- The combination of the Cooperative Movement and the switch away from the production of grain resulted in a great increase in wealth for the average Danish farmer and it became very important in the way Danish farmers perceived themselves. The system was also attempted in other places where Danes settled, e.g. in the Danish communities in the United States. Before World War I, Denmark tried to get a good foothold on the Russian market (which succes, the Russian Revolution cost Danish industry a ton of money). Attempts to construct cooperative dairies in Russia played a large role in this policy, and a few were actually built there. The Russian Revolution destroyed this work, but new attempts were made in the Baltic States during the Interwar period. I don't know if attempts to export the system to Poland ever materialized but the idea was considered in the Danish Foreign Office in order to boost the exports of Danish machinery. Attempts to export this system were often linked with attempts to export the Danish system of secondary education for farmers; Højskolebevægelsen. Both movements were studied in other countries, but Danes know next to nothing about what happend elsewhere. I hope this can give you a little outline about this movement, and if you have any information what happend with these thoughts in Romania or elsewhere, I'd very much like to see it. Happy editing. Valentinian (talk) / (contribs) 10:00, 28 October 2006 (UTC)
- Thank you for your reply. I had a strong feeling that Romania might have undergone an agricultural reform so late that any cooperative movement would have been somewhat meaningless. The Danish agricultural reforms came so early that they couldn't compensate for the later increase in population. Until a good part of the 20th century, Denmark was very underindustrialized, and it was orignially a very poor country. So the cooperative movement was a means to try to enable more farmers to maintain a living in their place of birth, since the towns and cities wouldn't be able to swallow up so many people, and probably also to avoid massive emigration. Only few parts of Denmark experienced emigration, most importantly to the United States, and the most important of these regions was Schleswig due to the German rule there.
- Denmark actually got a second redistribution of land but it came very late (1920s - 30s?) and it was far from drastic enough according to the Social Democratic party - but naturally way too drastic for the Conservatives. It effectively meant the creation of a number of small-scale farms (in Danish: husmandsbrug). A "husmand" literally means a man with a house in contrast to a "gårdmand" = a man with a farm, implying that the latter could make enough from his farm to live off the land alone while the "husmand" would also have to work as a manual labourer, craftsman or similar in order to feed his family. The top stratum in a village was the priest and schoolmaster, then came the big landowners; "gårdmænd" or better. [In some cases, the very big farms / small manors were formed before these reforms. In other cases - like the village where I grew up - well, one family played cards very well 200 years ago ...] Next level of society was the craftsmen who normally owned a bit of land as well. The bottom of society was formed by husmænd and completely landless people. So in the Danish example, the land acquired from the manors was not only paid for in cash by the government, but it wasn't used to increase the existing farms in size but to create new ones. The region where this movement probably was most important was in Southern Jutland (= North Schleswig) which had been reunited with Denmark in 1920. When the government pretty much forced through an acquisition of large German "Domänenpächter" farms splitting them up into tinier units, that was effectively a way to try to ensure that Danes didn't leave the poorly populated and poorly industrialized province. Before the war in 1864, North Schleswig had a population density pretty much the same as the rest of the country; in 1920 it had virtually the same population as in 1860, while the population density of the rest of Denmark had doubled. The population density of South Jutland County is still half the density of my native Funen County, due to a massive emigration from the former for the reason cited before. Btw; the cooperative movement also resulted in a very important series of co-op stores known as Brugsen. Every parish pretty much had one. Today, they are still a pretty big player on the market. They merged with the similar stores in Norway and Sweden a few years ago, and they are today known as "Coop". Happy editing. Valentinian (talk) / (contribs) 16:34, 28 October 2006 (UTC)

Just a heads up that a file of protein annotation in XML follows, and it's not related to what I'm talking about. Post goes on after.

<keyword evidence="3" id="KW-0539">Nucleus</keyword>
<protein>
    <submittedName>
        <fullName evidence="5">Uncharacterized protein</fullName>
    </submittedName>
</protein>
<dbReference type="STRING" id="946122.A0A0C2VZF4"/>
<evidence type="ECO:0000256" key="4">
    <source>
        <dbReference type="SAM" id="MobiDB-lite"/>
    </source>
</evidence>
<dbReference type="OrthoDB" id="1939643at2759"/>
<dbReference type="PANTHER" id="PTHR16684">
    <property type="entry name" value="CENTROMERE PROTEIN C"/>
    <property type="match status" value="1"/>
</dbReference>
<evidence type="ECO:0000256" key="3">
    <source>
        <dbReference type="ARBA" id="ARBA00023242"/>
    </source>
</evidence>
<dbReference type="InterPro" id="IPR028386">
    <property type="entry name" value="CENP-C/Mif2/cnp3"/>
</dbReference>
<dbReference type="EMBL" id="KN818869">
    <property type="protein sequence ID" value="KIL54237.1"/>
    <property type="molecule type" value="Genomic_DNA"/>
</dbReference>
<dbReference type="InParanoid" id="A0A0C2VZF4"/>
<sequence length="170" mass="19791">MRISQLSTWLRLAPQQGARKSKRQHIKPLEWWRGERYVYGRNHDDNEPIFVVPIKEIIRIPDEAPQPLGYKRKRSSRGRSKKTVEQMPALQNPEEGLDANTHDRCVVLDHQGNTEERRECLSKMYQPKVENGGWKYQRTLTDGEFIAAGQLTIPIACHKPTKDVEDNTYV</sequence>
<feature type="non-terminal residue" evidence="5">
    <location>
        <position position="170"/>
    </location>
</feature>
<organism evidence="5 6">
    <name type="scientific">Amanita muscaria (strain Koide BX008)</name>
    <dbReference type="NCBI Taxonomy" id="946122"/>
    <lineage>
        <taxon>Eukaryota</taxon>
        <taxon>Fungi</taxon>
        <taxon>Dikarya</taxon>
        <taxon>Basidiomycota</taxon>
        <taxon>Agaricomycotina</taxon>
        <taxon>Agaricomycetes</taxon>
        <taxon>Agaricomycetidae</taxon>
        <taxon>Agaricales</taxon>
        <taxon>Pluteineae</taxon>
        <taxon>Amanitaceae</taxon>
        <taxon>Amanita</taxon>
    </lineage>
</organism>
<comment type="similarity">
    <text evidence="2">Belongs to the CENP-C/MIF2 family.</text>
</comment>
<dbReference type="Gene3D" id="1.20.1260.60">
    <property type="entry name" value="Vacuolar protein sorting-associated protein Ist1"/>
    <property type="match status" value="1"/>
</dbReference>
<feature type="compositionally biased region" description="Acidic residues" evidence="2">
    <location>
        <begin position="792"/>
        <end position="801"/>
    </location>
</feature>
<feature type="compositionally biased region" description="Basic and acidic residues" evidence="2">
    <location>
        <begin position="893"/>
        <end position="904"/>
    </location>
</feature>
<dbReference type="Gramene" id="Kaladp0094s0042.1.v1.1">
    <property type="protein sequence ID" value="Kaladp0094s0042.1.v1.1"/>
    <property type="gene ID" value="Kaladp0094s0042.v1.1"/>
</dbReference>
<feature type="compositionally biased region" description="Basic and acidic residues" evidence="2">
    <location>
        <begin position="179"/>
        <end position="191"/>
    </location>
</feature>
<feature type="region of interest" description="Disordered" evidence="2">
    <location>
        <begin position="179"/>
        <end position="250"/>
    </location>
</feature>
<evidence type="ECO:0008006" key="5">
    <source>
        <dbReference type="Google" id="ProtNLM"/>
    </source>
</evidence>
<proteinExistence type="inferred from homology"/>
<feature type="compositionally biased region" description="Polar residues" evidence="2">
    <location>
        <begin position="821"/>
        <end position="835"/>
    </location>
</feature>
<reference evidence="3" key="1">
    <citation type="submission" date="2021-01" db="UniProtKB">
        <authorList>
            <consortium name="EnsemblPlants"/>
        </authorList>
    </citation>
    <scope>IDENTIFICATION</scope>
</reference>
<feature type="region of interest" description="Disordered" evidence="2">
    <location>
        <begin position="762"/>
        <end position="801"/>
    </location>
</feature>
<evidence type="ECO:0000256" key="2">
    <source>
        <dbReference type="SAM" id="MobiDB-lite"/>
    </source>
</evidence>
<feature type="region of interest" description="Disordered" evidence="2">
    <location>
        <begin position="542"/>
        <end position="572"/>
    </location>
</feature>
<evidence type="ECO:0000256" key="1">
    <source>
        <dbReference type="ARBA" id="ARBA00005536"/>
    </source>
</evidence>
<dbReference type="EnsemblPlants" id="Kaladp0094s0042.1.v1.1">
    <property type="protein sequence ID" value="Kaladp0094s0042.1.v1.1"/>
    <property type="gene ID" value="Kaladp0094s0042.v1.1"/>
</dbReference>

although i have trouble understanding what that message means to say - if you have trouble, then please do not rv. please ask, my sources - national geographic hungary and literature magazine from budapest: elet es irodalom --Mt7 13:03, 29 October 2006 (UTC)